Sheriff David Hobbs passes away

Lazaro Aleman
ECB Publishing, Inc.

Four-term Jefferson County Sheriff David Hobbs died at Tallahassee Memorial Hospital (TMH) on Monday afternoon, Nov. 27. Hobbs, who was 58, had been battling cancer for about a year.
According to a family member, Hobbs was admitted to TMH on Nov. 12 for shortness of breath and pneumonia symptoms. Upon testing and treating the pneumonia, a complication arose with a lung cancer medicine that he was taking. On Nov. 17, he was placed in the Intensive Care Unit, where doctors from TMH and the Moffitt Cancer Center worked tirelessly on his behalf.
Unfortunately, due to the complications from the cancer medications, he passed away peacefully with his immediate family in the room.
Hobbs was first elected Sheriff in 2004 and reelected to the office in 2008, 2012 and 2016.
A lifelong county resident and graduate of Jefferson County High School, Hobbs served six years in the United States Marine Corps, eight years with the Jefferson County Sheriff’s Office and 11 with the Florida Highway Patrol.
His community involvement was extensive. He was a member of the Rotary International, the Chamber of Commerce, the J.O.Y. Program (which supplies bicycles to underprivileged children at Christmas), the American Cancer Society Relay for Life (which he chaired two years), and the United Way and Senior Citizen Center, among other civic and community organizations.
Professionally, he was a member of the Florida Sheriffs Association and sat on this group’s Board of Directors for four years. In 2014, Governor Rick Scott appointed him to serve on the Criminal Justice Standards and Training Commission.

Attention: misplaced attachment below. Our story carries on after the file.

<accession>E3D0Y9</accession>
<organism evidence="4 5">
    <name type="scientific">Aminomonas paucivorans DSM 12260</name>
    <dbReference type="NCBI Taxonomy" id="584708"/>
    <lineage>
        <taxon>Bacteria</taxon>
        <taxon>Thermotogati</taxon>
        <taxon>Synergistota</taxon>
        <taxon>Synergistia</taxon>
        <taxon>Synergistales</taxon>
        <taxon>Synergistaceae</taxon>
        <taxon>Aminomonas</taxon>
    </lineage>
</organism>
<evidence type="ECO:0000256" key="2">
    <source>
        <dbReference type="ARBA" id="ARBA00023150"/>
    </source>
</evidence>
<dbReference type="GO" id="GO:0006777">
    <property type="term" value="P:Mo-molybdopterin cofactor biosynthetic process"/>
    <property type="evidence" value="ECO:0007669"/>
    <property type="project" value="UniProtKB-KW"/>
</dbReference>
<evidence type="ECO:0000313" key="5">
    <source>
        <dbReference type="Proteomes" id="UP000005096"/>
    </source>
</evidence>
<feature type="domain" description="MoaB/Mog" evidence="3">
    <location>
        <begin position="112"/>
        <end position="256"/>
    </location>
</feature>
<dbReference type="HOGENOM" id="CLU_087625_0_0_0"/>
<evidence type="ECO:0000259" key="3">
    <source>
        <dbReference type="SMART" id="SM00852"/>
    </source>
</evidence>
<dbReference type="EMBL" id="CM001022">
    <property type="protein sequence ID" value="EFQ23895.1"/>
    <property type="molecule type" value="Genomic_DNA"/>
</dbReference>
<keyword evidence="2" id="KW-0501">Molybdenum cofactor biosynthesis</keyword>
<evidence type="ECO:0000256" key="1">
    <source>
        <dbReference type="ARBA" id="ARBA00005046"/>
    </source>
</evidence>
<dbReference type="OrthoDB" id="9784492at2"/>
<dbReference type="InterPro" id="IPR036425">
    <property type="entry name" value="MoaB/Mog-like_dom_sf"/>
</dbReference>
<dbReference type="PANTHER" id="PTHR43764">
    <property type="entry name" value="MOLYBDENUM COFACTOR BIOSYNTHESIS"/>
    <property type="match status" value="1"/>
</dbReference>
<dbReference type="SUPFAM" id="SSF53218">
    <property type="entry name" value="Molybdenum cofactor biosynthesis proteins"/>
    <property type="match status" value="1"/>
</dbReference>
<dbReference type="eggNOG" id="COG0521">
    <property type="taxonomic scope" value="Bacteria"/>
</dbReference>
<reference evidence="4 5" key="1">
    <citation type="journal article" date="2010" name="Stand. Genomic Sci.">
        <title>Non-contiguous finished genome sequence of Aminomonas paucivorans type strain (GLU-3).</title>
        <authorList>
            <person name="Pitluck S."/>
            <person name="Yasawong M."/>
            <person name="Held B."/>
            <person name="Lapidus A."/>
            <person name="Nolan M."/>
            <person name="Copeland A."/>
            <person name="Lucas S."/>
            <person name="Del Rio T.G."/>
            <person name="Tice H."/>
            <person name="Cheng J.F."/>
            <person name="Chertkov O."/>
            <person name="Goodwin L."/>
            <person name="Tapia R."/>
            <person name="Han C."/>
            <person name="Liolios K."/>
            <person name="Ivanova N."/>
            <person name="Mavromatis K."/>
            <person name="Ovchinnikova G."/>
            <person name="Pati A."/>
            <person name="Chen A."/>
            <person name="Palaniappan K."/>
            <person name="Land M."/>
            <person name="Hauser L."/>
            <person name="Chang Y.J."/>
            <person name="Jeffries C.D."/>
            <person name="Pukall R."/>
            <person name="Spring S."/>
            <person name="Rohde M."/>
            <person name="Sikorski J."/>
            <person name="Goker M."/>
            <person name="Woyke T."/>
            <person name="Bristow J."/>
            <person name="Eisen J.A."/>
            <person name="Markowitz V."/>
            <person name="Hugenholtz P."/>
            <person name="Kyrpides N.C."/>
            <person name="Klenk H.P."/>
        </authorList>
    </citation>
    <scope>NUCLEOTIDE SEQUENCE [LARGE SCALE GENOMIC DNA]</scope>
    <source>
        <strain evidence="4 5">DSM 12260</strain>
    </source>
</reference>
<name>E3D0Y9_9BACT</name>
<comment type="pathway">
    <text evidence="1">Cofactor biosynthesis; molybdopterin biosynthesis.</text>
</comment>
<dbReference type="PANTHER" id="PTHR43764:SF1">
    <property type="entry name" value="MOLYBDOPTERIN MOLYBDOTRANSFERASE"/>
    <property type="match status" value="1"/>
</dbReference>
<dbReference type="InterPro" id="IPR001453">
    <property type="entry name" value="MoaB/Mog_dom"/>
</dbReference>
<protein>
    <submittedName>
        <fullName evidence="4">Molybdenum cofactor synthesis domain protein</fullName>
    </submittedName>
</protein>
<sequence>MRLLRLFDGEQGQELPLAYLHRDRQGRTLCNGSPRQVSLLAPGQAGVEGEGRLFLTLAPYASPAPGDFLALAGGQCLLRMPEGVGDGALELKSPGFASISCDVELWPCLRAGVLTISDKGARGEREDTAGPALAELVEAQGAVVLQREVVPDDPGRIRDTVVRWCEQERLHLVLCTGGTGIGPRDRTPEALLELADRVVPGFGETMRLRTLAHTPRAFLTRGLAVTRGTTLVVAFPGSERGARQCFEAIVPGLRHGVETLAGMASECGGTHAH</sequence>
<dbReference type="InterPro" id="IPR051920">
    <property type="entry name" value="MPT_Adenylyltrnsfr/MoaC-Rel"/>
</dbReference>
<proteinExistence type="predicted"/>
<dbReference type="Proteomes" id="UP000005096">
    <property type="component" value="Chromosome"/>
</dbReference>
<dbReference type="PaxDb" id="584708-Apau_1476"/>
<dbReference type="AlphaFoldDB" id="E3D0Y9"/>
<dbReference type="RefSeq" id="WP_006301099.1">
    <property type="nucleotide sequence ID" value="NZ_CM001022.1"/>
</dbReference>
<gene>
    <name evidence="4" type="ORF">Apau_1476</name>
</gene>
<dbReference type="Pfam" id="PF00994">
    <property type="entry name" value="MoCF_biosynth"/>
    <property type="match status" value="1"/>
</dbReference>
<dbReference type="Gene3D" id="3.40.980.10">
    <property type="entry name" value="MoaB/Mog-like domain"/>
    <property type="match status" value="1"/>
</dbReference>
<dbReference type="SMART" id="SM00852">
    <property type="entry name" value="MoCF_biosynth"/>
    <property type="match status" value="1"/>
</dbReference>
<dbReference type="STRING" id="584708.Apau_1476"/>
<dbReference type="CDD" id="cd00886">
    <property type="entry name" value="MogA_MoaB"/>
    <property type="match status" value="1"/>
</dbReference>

Hobbs is credited with promoting legislation that requires state drivers licenses and ID cards to identify sexual offenders. He also implemented Project Lifesaver in Jefferson County to aid in the search for persons with special needs and started the Ag Watch Program in late 2014 to assist the agricultural community in the prevention of the loss of livestock and equipment as well in the recovery of property losses.
A popular public official, Hobbs made it a point of making himself visible and accessible in the community, and he practiced an open-door policy toward employees and citizens alike. He liked to say that the role of Sheriff in rural communities was different than that of sheriffs in larger communities, in that the former had to wear multiple hats. Besides being the chief law-enforcement officer, a sheriff in a rural community was often called upon to assist citizens with their personal, medical, financial and other issues, he liked to say. It was a role that Hobbs enjoyed and excelled in, performing it with grace, humor and compassion.
Attorney General Pam Bondi praised Hobbs for his service, commitment and contributions to country, community and the law-enforcement family.
“I am deeply saddened by the passing of my friend Sheriff Hobbs, a devoted lawman and veteran of the United States Marine Corps,” Bondi said in a statement. “Sheriff Hobbs dedicated his life to serving the community he loved, and Florida is better because of his service. Our prayers remain with Sheriff Hobbs’ family, friends and Florida’s entire law-enforcement community.”
Agriculture Commissioner Adam Putnam likewise expressed praise for Hobbs.
“Sheriff David Hobbs not only selflessly served the Jefferson County community, but he also courageously served all of his fellow Americans,” Putnam said in a statement. “Florida is blessed to have been touched by the light and dedication of such a fine public servant; Sheriff Hobbs will be missed. May God be with his family, loved ones, friends and colleagues during this time of grief.”
Hobbs leaves behind his wife of more than 30 years, Brenda Hobbs, and daughter, Brittany Hobbs Bishop.
The funeral arrangements for Sheriff David Hobbs are as follows. The visitation will be held 5-8 p.m. Friday, Dec. 1, at Beggs Funeral Home, 485 East Dogwood Street, Monticello, FL.
The service will be held 1 p.m. Saturday, Dec. 2, at the First Baptist Church, 325 West Washington Street, Monticello, FL.
In lieu of flowers, donations may be made to the Florida Sheriffs’ Youth Ranches, Post Office Box 2000, Boys Ranch, FL, 32064.